A former bookseller and editor, Stuart Evers now writes about books for
the Guardian, Independent, New Statesman, Time Out and many other
publications. His fiction has appeared in 3:AM Magazine, Litro, The Book
Club Boutique Magazine and on EverydayGenius.com. He lives in London.
with Stuart Evers
How long did it take you to write all the stories in your collection?
From starting the first one by hand in a bar one afternoon to finishing
the last, took about eighteen months. I tend to write quickly and then
spend a lot of time editing; the first drafts didn’t take long at all,
it was getting them to where I wanted them to be that took the time.
have a collection in mind when you were writing them?
The idea came to me after writing the first story; and was probably
inspired by Georges Perec. I love the complicated strictures he placed
on his writing, from the mathematic in Life: a User’s Manual to the ridiculous in A Void
(famously written without using the letter E). So the stories were
planned to stand alone, but also to be read as part of something
you choose which stories to include and in what order?
stories didn’t make it in to the final book: one because I wasn’t
happy with it, the other was dropped in favour of a story I wrote
after I’d already submitted to my editor at Picador.
for the order, that was a long, involved and fraught process. How
bands select an album’s running order is beyond me: I couldn’t
agree with myself most of the time, let alone with a bunch of other
people. My editor and I looked at the stories individually, then as a
whole. We knew that the last story would be The Final Cigarette,
but everything else was moveable. We tried to balance out the stories
in the first and third person, and separate the ones that have
similar themes. Eventually we agreed on the way it would run, though
it changed right up until the last moment.
does the word "story"
mean to you?
me, story – or at least short stories – mean possibility. You can
do things with
them that you simply can’t get away with in a novel. I’m
interested in the way a story can end in the most unusual place, or
follow one character or narrative arc even though another may appears
to be a more obvious. Carver was a master of that; Richard Yates and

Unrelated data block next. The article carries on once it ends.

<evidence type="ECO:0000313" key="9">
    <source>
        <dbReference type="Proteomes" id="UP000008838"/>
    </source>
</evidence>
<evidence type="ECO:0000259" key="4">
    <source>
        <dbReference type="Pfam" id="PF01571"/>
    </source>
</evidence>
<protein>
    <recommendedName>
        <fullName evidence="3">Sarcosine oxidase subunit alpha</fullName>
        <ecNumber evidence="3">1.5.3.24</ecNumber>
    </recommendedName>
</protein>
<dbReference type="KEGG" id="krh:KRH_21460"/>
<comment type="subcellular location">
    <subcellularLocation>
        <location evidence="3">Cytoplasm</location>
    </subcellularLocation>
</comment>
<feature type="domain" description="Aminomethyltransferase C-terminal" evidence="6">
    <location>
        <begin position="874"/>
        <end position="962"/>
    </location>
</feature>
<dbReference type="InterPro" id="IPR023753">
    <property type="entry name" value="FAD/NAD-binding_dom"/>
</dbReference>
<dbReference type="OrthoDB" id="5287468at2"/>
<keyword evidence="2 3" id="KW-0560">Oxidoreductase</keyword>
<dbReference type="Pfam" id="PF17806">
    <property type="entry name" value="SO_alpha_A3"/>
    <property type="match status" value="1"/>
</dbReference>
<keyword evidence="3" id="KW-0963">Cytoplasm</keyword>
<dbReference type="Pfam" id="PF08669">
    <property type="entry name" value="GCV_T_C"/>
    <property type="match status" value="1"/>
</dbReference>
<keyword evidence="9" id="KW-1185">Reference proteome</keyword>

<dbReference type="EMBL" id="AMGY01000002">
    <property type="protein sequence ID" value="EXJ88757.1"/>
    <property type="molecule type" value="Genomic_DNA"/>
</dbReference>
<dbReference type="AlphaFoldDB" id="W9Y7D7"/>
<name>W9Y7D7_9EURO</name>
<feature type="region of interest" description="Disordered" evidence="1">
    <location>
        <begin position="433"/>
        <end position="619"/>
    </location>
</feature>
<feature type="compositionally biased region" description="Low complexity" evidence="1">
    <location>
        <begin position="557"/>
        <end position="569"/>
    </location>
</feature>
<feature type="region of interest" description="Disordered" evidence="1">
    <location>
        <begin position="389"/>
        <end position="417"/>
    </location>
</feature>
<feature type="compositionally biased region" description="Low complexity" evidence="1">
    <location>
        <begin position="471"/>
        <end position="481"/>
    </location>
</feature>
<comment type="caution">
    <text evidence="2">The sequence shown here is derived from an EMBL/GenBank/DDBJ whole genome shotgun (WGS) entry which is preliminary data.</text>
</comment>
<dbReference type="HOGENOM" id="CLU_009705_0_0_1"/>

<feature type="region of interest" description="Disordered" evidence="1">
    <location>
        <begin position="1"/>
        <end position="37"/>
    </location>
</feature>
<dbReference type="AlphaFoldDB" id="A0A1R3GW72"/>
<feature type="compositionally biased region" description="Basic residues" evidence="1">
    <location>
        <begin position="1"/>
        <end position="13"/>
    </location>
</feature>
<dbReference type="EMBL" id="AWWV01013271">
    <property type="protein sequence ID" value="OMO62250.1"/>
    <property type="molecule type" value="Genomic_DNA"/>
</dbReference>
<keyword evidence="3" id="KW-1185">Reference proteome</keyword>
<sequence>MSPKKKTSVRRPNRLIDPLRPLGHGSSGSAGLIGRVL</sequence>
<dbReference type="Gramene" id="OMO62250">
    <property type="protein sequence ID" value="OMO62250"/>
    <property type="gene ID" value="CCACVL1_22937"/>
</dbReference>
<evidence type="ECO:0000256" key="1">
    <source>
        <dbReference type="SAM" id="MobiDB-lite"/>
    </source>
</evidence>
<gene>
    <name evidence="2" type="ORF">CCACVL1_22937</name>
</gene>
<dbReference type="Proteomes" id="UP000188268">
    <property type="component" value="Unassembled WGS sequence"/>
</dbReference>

John Cheever too.
Do you have a reader in mind when you write stories?
always try and write what I’d like to read myself. I finished my
first (unpublished and unpublishable) novel in 2006. When I read it
back a month later I knew that it didn’t work. Had I picked it up
in a bookshop, it would have bored me – so I knew that I’d
failed. Even with that in mind, I try not to obsess over it: your
ideal reader can be in the room when you write, but you don’t want
them looking over your shoulder.
anything you'd like to ask someone who has read your collection,
anything at all?
think I’d ask them about the story Eclipse. It seems to
provoke different readings and interpretations and I’m fascinated
by what people read into it.
TSR: How does
it feel knowing that people are buying your book?
been a bookseller and an editor, worked for the Book Club Association
and now write reviews, which should have prepared me for all of
this: but it hasn’t. In fact it just makes me more paranoid as I
know exactly what’s going on behind the scenes. It is the best
feeling, however, to know that people are actually reading your
stuff, actually holding it in their hands, turning pages that you
wrote. It’s pretty much all I’ve ever wanted and now it’s
happening, it’s hard to believe, really.
What are you working on now?
I’m in the latter stages of editing my novel, The Carnival’s Tattoo.
It’s a novel about love, self delusion and loss, set in Las Vegas, New
York and a small suburban town in the North West of England.
the three most recent short story collections you've read?
The last three – Liars in Love, Richard Yates; American Ghosts and Old World Wonders, Angela Carter; Will You Please Be Quiet, Please, Raymond Carver – were re-reads for an article I was writing; but in terms of recent publications, the most recent were Hearts Wings and Other Stories by Gabriel Josipovici; If I Loved You, I Would Tell You This by Robin Black; and Saints and Sinners by Edna O’Brien. I would enthusiastically recommend all three.